Can you even imagine if your husband was constantly walking behind you, “confronting” you every time you raised your voice at the children, overindulged in chocolate or wine, gossiped with friends after work, watched trashy television or spent too much money shopping?
Yeah, that’d be incredibly irritating, wouldn’t it?
The truth is — You are not your husband’s Holy Spirit. There IS a Holy Spirit — but you’re not him.
It is the Holy Spirit’s job to convict your husband, to soften his heart, and to draw him closer to God — not yours. Yes, sometimes God can use you to help, but that’s not primarily your job. You can set a good example, you can discuss things with your husband, you can encourage him in his faith. But you can’t make him behave the way you want him to.
So, should you say something your husband? Yes, I think it’d be good to mention it and talk about it IF you think he’s likely to be receptive and if you have the self-control to say it in a positive, respectful way that’s likely to lead to real discussion – not just an argument.
(Continue reading to see how)
3. Approach Your Husband Respectfully
So if you do decide to talk to your husband about the issue, it’s incredibly important that you broach the topic in a way that is very respectful – not accusatory. The goal here shouldn’t be to make your husband agree with your or do things your way, but simply to see what he’s thinking or where he’s at.
- “So Halloween is coming up in a few weeks and the more I think about it, the more uneasy I feel about the whole thing. Do you ever wonder what kind of message we’re sending our children by participating in such a dark holiday?”
- “Hey, I have a question — and I’m just curious — did people ever speak in tongues in your church growing up? What do you think about speaking in tongues? Have you ever really thought about it?”
- “So, there’s something I wanted to talk to you about… It seems like you’ve been drinking a lot more than usual lately. Is something going on? Is there something I should know about?”
- “I don’t care what you think — Halloween is satan’s holiday and we are NOT participating.”
- “How can you think that?? The Bible CLEARLY states…”
- “What is wrong with you?”
- “How could you?”
- “I thought you…. I guess I was wrong.”
The truth is, whether your husband is right or wrong in his beliefs and decision-making, he is still a person created in God’s own image and capable of making his own decisions. You cannot force him to believe anything or behave any certain way, and you shouldn’t try.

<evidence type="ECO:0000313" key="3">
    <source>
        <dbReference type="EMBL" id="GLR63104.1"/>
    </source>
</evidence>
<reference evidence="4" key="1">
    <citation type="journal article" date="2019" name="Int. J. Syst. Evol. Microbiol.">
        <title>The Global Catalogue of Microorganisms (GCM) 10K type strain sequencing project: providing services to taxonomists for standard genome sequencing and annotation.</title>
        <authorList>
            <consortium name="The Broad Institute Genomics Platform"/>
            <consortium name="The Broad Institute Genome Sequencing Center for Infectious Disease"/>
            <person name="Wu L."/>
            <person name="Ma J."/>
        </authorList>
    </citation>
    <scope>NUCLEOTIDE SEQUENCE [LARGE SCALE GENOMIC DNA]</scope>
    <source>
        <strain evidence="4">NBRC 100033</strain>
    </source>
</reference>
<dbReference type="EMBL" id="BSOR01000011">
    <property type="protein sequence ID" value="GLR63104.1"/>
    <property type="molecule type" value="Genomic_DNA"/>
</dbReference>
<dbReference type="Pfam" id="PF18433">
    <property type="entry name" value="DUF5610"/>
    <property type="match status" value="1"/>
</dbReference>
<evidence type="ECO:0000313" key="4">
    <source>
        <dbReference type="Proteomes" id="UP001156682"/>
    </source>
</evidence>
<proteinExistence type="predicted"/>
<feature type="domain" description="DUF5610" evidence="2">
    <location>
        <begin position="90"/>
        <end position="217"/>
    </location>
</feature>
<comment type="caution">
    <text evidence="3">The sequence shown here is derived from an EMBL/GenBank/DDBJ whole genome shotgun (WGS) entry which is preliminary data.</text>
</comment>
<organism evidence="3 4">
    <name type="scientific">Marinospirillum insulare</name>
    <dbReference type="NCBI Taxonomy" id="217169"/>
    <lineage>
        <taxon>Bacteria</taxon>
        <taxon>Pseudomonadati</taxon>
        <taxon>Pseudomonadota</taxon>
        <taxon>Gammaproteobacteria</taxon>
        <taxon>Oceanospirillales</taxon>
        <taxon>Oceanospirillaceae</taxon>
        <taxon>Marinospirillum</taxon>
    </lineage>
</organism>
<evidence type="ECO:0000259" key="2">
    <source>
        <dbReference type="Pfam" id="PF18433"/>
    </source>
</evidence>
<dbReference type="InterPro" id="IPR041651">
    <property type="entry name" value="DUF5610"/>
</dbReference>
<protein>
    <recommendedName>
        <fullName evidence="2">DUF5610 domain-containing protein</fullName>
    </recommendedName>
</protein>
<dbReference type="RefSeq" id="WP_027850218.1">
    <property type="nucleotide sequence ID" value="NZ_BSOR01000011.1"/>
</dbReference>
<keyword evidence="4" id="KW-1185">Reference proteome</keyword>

You are his wife – not his mother – and your job is to respect him, love him and get to know him, not try to force him to change.
4. Find a Biblical Solution You Can Both Agree to, If Possible
Hopefully, if you confront your husband very graciously and respectfully, he’ll be willing to listen to your concerns and care enough to find a solution you both can agree to – if possible.
For example, you may decide to use Halloween as a ministry opportunity, you may find a new church that meets both of your needs, or you may decide to participate in some traditions but not others.
Or you may simply agree to disagree. That’s okay.
(We’ve done our fair share of that since my husband is Catholic and I’m not)
5. Step Back and Give it to God
Can’t find a good solution? Well, not all hope is lost.
If you’ve confronted your husband about his sin or talked to him about your different beliefs and that hasn’t worked, it may be time to simply step back and give it to God.
After all, He’s way more talented at changing hearts and minds than we are. Why not let Him do it His way and on His timing?
Just because God doesn’t work on your timing doesn’t mean He’s not working at all. Sometimes, when God says “Wait,” it’s simply because He is hard at work behind the scenes and it simply isn’t time yet.
So be patient. And pray for your husband a lot! (These 5 Powerful Prayers Every Wife Should Pray Over Her Husband are a great place to start!)
He may just surprise you after all.
Does your husband make choices you don’t agree with? How do you deal with it in your family?
For Further Reading: